Paget's disease of bone

Background

  • Characterized by areas of bone with excessive osteolytic activity and subsequent increased ostoblastic activity, resulting in disorganized bone formation
  • Results in osteolytic lesions and weakened bone
  • Eventually, affected bones may be abnormally enlarged
  • Exact etiology unknown, likely genetic component
  • Prevalence increases with age, more common in people of European descent

Clinical Features

  • Initially asymptomatic or mild pain
  • Bone pain at affected sites, often worse at night
  • Pathologic fractures
  • If skull involved, may report increased hat size, headache, decreased hearing

Differential Diagnosis

Bone tumors and their mimics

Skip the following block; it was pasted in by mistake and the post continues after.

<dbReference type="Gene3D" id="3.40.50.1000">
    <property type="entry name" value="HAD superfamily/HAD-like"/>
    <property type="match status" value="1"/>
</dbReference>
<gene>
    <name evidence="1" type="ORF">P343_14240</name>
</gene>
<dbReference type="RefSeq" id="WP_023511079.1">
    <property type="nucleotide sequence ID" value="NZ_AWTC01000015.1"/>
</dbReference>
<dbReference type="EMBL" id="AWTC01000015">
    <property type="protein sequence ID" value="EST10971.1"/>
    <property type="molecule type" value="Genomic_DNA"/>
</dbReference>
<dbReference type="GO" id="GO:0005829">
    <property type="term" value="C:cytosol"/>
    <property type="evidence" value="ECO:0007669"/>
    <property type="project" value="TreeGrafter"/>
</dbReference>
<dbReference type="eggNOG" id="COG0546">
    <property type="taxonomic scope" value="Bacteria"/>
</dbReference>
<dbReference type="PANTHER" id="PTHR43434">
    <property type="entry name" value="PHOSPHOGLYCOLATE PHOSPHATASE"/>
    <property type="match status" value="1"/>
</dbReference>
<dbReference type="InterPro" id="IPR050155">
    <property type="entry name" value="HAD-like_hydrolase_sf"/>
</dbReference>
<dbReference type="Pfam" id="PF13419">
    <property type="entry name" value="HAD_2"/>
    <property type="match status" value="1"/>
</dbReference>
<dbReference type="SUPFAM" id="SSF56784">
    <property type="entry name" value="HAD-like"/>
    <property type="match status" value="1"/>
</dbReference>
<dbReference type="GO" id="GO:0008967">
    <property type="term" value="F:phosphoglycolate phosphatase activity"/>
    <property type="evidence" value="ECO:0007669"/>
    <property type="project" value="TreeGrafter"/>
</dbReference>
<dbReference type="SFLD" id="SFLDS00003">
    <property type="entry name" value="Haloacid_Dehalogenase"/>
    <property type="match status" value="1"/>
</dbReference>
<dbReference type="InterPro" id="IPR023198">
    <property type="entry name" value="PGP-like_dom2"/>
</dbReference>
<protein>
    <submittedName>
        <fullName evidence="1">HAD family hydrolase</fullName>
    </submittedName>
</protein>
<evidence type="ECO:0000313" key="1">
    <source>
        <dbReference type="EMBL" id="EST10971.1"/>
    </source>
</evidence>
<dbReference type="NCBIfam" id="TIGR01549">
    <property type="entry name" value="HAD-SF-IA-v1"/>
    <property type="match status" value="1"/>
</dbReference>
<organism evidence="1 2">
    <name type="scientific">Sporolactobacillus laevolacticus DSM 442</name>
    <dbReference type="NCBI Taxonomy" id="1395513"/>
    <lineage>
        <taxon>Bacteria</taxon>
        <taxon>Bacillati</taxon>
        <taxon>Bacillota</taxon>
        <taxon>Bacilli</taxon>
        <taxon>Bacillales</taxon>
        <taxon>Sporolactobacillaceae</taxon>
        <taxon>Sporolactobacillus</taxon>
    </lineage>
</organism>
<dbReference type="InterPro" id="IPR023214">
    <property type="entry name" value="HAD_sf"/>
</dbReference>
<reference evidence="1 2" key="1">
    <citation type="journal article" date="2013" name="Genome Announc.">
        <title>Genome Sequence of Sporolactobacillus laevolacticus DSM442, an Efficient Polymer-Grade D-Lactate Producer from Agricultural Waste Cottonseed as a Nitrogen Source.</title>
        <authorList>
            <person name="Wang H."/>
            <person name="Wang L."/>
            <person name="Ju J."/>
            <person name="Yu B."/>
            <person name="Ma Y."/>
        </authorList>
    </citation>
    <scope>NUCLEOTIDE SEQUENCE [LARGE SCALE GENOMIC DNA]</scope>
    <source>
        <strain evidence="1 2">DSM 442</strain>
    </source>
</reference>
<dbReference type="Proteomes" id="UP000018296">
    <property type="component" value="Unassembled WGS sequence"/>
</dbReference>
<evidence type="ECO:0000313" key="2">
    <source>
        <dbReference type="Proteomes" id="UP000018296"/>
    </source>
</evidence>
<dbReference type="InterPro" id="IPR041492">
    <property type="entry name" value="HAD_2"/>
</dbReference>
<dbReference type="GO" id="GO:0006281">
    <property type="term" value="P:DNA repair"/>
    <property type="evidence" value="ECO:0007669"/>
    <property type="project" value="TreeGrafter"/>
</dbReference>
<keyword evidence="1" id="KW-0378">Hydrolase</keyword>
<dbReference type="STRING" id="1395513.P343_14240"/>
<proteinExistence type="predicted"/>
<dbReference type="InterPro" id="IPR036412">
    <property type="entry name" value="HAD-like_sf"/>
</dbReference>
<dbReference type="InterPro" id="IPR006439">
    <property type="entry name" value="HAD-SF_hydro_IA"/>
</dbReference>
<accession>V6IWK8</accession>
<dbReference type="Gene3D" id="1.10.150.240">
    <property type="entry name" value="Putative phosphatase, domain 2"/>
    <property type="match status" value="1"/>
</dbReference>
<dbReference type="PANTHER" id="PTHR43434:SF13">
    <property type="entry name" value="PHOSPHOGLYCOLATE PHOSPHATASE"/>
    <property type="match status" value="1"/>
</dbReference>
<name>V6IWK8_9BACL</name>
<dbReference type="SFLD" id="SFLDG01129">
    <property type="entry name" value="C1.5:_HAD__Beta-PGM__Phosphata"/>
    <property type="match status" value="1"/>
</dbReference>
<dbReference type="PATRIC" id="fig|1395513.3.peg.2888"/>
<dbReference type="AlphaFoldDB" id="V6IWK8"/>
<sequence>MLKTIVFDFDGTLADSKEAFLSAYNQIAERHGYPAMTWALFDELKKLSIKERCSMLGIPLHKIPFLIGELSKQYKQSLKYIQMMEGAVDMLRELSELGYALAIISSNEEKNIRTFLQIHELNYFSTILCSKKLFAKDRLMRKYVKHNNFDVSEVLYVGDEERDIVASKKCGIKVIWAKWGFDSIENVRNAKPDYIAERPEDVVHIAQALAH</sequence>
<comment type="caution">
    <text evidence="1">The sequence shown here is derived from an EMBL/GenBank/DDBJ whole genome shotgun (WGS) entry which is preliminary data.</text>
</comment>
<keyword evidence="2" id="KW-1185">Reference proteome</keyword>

Malignant

Benign

  • Giant cell tumor
  • Chrondroblastoma
  • Enchondroma
  • Langerhans cell histiocytosis of bone
  • Osteoblastoma
  • Osteochondroma
  • Osteoid osteoma

Other

Evaluation

  • Imaging to evaluate for fractures
    • Initial lesion may be destructive, radiolucent (especially in skull)
    • Involved bones may be expanded, abnormally dense
    • May have multiple fissure fractures in long bones
  • Alk phos typically very high
  • Serum calcium may be high

Management

  • Treat fractures
  • Pain control
  • Bisphosphonates (e.g. Zoledronate) are treatment of choice for patients with severe symptoms or advanced disease

Disposition

  • Discharge uncomplicated patients

See Also



References

    This article is issued from Wikem. The text is licensed under Creative Commons - Attribution - Sharealike. Additional terms may apply for the media files.